Auke, Lynnette and I pitched nice and early followed shortly by Wendy and we all promptly set about setting up the telescopes in preparation for the arrival of the Friends of the Helderberg nature Reserve later on. Wendy set up her 8” Dobsonian and Auke set up the Celestron nicknamed “Little Martin” while Lynnette and I set up the other Celestron known as the “One Armed Bandit”. Both Celestrons were automated and we hoped to gain time and make life easier by not having to adjust all the time to follow an object, as is the case with a Dobsonian. Although there are definite advantages to using an automated telescope as opposed to a good old push-and-tug Dobsonian I found that with the 5” instrument I had it was less stable and did not give me the clarity and brightness I was used to on our workhorse, Lorenzo the 10” Dobsonian. I will definitely investigate other uses for the Celestron but at present, I have my doubts when it comes to general outreach. Watch this space is I believe the expression to use.
There were still day picnickers around and when the children spotted the telescopes they made a beeline for us before we had time to set up properly. As soon as we were up and running we let them look at the moon to their heart’s content. Auke even had on eager little lass trained up in no time to operate the control paddle of his telescope; I was less adventurous. As the picnickers trickled away the Friends of the Helderberg Nature Reserve ) started arriving and setting up their picnics.
By the time it was dark enough to do a what’s up tonight most of them had looked at the moon. I kept my introduction as short as possible and steadily increased the number of stars and constellations as the gathering dark allowed us to see more of them.
After the talk, it was back to the telescopes and we spent the rest of the evening until packing up time around 21:45 showing various objects and talking about whichever astronomy questions were put to us. All in all, it was a very pleasant and enjoyable evening with fair weather, very little wind and nice people.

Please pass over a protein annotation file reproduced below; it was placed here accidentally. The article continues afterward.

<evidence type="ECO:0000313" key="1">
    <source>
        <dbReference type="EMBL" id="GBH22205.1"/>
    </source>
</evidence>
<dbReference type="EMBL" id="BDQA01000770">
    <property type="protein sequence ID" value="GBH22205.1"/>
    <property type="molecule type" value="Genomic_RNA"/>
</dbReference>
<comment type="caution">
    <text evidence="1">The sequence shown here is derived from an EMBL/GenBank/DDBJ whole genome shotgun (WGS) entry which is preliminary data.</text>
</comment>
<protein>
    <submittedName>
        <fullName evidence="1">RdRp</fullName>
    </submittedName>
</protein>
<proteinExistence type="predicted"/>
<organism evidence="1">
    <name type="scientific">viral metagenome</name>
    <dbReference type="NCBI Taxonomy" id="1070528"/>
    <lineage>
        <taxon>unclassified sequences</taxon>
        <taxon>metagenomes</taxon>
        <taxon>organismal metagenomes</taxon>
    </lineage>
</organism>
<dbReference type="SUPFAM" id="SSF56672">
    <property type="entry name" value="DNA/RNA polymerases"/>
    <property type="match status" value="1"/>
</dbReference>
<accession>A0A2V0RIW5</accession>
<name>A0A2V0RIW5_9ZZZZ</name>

Thanks to the Friends for the invitation and we are very glad the weather gods viewed our little get together favourably this time round.
The Carina Nebula is about 7500 light years away in the direction of the Carina constellation. Carina was originally part of a very large constellation Argo Nevis but Nicolas de Lacaille divided it into three new constellations in 1763, see Carina (the keel), Puppis (the poop deck) and Vela (the ship’s sails). It is also known as NGC 3372 and was discovered in 1751 by Nicolas Louis de Lacaille, while observing from the Cape of Good Hope. It is a colossal emission nebula about 300 light years wide that contains extensive star forming regions. A very interesting object in the Carina Nebula is the Homonculus Nebula which is a planetary nebula that is being ejected by a luminous blue variable star, Eta Carinae (shorthand ? Carinae or ? Car). This star is one of the most massive stars known and has reached the theoretical upper limit for the mass of a star and is therefore unstable. The instability results in periodic outbursts during which it brightens and them fades again. During one such outburst between the 11th and the 14th of March 1843 it became the second brightest star in the sky but then faded away. Around 1940 it began to brighten again, eventually peaking in 2014 but not achieving nearly the levels of brightness seen in 1843.
Leslie Rose is one of the regulars who attend the Southern Star Party and the photograph featured here, was taken by Leslie. The first SSP he attended was in March 2011 when Leslie had neither telescope nor camera!